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Midlands teachers say COVID surge is taking a toll

Teachers on the front lines say it's a struggle to stay ahead of the pandemic in classrooms as COVID numbers surge.

COLUMBIA, S.C. — As COVID-19 numbers continue to surge in schools, teachers across the nation fear not only for their students' safety but also their own. They're the men and women teaching the next generation of leaders. 

Two Calhoun County teachers say many teachers across the state are stressed and filled with anxiety as COVID numbers rise in schools. "We have excitement because we're all back together, but it is stress times 10," said Calhoun County High School teacher Dawn Gressette.

Teachers on the front lines say it's a struggle to stay ahead of the pandemic in classrooms as COVID numbers surge. 

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"Teaching has always been share your knowledge and your excitement and passion with the student. Now, we're sharing our knowledge, excitement passion with the student, constantly saying back up stay away, put your mask on," Gressette says.

"I don't know who's had it or who hasn't. I don't know who might be feeling poorly but still came to work, still came to school," Gressette says. 

Gressette says while she loves being back in-person, there's an underlying fear COVID-19 could bring tragedy to her classroom. "I always wonder if the student that was here last week that's out this week, will they be back next week? Will I see them again?"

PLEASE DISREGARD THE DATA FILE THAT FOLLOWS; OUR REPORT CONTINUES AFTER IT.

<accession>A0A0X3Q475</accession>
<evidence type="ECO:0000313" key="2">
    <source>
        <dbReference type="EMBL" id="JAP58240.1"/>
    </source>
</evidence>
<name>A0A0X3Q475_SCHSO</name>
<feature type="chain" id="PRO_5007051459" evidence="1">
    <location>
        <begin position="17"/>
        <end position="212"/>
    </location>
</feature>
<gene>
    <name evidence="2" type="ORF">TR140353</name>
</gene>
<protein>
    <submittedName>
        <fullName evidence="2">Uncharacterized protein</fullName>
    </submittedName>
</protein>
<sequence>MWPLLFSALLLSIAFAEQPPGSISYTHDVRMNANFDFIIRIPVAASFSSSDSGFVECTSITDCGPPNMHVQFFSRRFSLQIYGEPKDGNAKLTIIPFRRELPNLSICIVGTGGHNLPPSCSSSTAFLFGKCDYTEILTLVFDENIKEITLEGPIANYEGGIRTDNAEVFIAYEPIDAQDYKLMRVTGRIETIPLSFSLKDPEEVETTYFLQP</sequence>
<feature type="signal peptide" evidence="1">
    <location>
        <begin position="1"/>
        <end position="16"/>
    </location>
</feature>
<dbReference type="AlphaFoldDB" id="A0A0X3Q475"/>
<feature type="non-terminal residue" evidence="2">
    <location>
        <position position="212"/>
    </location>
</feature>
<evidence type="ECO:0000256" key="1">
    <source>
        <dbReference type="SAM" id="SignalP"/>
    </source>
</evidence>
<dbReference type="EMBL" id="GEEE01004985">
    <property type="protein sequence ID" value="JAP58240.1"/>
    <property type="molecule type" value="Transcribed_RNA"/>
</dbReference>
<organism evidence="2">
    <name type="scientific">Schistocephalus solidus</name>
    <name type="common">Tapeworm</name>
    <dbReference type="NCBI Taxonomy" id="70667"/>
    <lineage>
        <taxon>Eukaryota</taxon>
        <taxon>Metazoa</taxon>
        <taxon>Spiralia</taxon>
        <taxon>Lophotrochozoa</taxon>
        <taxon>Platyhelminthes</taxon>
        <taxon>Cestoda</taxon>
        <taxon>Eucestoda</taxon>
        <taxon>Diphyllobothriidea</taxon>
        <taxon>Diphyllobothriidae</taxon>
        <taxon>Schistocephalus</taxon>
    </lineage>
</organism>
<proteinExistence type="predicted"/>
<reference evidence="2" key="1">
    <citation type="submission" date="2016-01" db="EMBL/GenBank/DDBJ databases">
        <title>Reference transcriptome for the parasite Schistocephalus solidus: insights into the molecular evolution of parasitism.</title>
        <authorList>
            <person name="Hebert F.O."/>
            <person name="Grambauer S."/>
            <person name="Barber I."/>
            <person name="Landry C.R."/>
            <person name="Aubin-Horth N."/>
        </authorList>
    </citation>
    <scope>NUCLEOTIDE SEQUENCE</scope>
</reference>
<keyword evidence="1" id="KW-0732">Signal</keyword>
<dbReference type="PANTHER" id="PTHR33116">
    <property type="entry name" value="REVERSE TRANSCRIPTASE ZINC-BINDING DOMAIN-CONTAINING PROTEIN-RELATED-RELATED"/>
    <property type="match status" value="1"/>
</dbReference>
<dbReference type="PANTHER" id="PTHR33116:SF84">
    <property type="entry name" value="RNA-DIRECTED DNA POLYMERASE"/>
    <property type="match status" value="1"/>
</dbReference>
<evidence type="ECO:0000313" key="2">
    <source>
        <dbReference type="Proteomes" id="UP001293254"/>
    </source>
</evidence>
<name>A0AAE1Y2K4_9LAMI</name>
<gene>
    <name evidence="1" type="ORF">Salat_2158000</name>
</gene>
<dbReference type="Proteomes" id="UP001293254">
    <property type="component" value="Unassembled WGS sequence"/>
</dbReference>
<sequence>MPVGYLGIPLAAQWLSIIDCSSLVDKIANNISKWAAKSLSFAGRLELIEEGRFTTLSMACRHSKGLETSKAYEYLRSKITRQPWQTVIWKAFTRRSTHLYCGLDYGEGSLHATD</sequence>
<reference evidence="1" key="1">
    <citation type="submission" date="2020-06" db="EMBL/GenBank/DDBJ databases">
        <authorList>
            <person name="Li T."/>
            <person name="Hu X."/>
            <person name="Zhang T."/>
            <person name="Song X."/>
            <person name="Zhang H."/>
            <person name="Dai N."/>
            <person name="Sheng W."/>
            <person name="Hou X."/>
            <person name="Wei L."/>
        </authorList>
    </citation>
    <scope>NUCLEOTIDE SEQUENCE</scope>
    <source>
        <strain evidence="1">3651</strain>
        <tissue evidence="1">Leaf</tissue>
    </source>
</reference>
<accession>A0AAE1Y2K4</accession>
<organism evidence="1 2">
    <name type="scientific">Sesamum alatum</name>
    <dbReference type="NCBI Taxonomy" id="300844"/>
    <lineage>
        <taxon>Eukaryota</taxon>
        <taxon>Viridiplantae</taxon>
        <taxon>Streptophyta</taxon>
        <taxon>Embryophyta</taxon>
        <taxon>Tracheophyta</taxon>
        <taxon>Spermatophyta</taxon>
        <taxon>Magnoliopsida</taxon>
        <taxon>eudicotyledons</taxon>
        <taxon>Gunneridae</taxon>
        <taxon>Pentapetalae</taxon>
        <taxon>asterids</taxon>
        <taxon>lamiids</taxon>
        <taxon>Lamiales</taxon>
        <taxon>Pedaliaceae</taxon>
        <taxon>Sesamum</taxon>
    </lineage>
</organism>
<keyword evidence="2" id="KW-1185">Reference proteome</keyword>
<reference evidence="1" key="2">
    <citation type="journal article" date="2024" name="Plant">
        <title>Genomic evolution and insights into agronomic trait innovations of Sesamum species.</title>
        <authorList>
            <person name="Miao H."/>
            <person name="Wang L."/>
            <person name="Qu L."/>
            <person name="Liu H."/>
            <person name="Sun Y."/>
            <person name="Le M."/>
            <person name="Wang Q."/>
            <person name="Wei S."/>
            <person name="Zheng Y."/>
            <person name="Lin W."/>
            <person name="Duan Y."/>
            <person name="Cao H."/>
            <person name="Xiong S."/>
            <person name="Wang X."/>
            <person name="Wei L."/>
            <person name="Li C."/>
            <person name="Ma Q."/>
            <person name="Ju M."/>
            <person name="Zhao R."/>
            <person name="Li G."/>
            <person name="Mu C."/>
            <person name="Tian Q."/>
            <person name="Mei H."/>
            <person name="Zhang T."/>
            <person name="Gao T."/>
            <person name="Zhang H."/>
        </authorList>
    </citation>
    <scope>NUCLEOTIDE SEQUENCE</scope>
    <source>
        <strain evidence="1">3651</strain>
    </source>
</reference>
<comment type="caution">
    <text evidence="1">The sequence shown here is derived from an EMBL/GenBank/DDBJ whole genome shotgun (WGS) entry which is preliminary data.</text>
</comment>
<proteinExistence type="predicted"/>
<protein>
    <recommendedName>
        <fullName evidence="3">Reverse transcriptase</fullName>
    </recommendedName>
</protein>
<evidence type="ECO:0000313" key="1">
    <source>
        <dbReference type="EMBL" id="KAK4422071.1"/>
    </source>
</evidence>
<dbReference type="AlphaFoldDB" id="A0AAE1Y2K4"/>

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Tiandra Heyward from St. Matthews K8, says she teaches the babies of the school, those in 4K. She says, "With them not being able to move as much, them not being able to work with their peers like they usually would, that's been kinda hard."

"In the 4K classrooms, everyone has to have their own materials. There's no sharing of anything, and that's been a little difficult to prepare for," Heyward says.

Heyward says the hardest thing is patience. "Things take a little bit more time. You have to make sure everybody has their mask, have to make sure everybody has their own materials and in their own space."

According to the Palmetto State Teachers Association, teachers' greatest concern is safety. Spokesperson Patrick Kelly says, "There's a lot of concern for student health and safety right now. A lot of concern that the impact of quarantines are having on student academics as we have literally thousands of students in our state that are quarantined right now."

On August 26th, Calhoun County school district reported 24 positive students and three staff, with 145 students in quarantine.

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